Revealed: the GCC's halal import bill

New research says global halal economy is estimated to touch the $6.4trn mark by 2018
(JACQUES DEMARTHON/AFP/Getty Images - for illustrative purposes only)
By Staff writer
Mon 18 Sep 2017 01:39 PM

The global halal economy is estimated to touch the $6.4 trillion mark by 2018, according to a new report, with GCC countries importing $50 billion worth of products.

Research by Farrelly and Mitchell, a food and agri-business specialist, showed that the UAE’s halal import bill is $20 billion, or about 40 percent of the GCC’s total.

It said the UAE is home to 5,000 importers, manufacturers and stockists of halal products, with the Emirates Authority for Standardisation and Metrology (ESMA), the country’s standardisation authority, expecting to issue 18,000 halal certifications this year.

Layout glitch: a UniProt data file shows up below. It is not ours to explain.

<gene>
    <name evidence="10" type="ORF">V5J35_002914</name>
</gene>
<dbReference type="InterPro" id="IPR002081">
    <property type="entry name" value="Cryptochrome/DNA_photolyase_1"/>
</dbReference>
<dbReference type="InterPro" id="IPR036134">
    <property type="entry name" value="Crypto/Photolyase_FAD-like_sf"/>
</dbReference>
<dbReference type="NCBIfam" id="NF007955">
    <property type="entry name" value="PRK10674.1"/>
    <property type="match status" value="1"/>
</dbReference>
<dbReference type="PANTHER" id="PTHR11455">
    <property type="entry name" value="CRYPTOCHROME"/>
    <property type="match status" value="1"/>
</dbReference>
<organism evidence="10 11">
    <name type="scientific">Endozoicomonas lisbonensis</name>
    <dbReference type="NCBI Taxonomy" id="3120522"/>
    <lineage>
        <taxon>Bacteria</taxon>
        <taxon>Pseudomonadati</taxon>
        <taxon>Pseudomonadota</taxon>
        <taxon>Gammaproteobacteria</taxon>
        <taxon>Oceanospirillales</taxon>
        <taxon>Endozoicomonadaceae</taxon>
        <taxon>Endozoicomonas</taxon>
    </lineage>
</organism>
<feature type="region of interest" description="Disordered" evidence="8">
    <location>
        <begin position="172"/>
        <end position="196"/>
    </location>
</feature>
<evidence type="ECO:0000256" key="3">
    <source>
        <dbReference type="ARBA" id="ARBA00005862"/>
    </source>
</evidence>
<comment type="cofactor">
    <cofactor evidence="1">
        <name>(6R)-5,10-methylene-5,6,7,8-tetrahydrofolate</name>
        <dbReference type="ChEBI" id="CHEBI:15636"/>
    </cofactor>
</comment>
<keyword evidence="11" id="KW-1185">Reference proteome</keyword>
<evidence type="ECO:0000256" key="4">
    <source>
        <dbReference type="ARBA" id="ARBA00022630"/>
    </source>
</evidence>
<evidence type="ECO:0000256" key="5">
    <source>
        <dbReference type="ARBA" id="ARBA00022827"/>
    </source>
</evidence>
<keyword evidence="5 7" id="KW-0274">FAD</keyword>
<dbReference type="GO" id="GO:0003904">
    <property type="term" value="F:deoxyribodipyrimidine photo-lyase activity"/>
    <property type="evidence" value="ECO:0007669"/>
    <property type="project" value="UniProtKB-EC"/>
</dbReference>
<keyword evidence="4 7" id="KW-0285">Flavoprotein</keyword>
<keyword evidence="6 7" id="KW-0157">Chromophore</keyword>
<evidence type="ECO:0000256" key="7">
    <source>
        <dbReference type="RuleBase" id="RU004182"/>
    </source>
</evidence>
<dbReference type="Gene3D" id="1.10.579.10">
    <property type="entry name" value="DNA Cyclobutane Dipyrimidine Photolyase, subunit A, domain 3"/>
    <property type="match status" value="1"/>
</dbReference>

These developments are a direct result of the vision of Sheikh Mohammed bin Rashid Al Maktoum, Vice-President and Prime Minister of the UAE and Ruler of Dubai who declared his intention to transform Dubai as the global capital of Islamic Economy in 2013, the report added.

Subsequently, the government created Dubai Islamic Economy Development Centre (DIEDC), which is supporting the Halal Expo Dubai, a major exhibition this week participated by nearly 100 companies from more than 15 countries including national pavilions from Malaysia, Kazakhstan, China, Pakistan, Indonesia and the UAE.

Raees Ahmed, director of Orange Fairs and Events, organiser of the Halal Expo – Dubai, 2017, said: “Halal Expo Dubai is part of our efforts to help Dubai strengthen its position as the global hub of Halal and Islamic economy.

“Halal foods are considered to be healthy and hygienic. A growing number of non-Muslim consumers prefer halal foods, as they are deemed safer. As a result, the distribution of halal foods has expanded beyond traditional markets in cities such as Shanghai which has 80,000 Muslims.”

China has a strong domestic demand for halal foods, estimated at $20 billion coming from the 26 million Muslim consumers.

Globally, Muslim expenditure on food and beverage (F&B) was estimated at $1.12 billion in 2014 and potentially rising to $1.58 billion in 2020.

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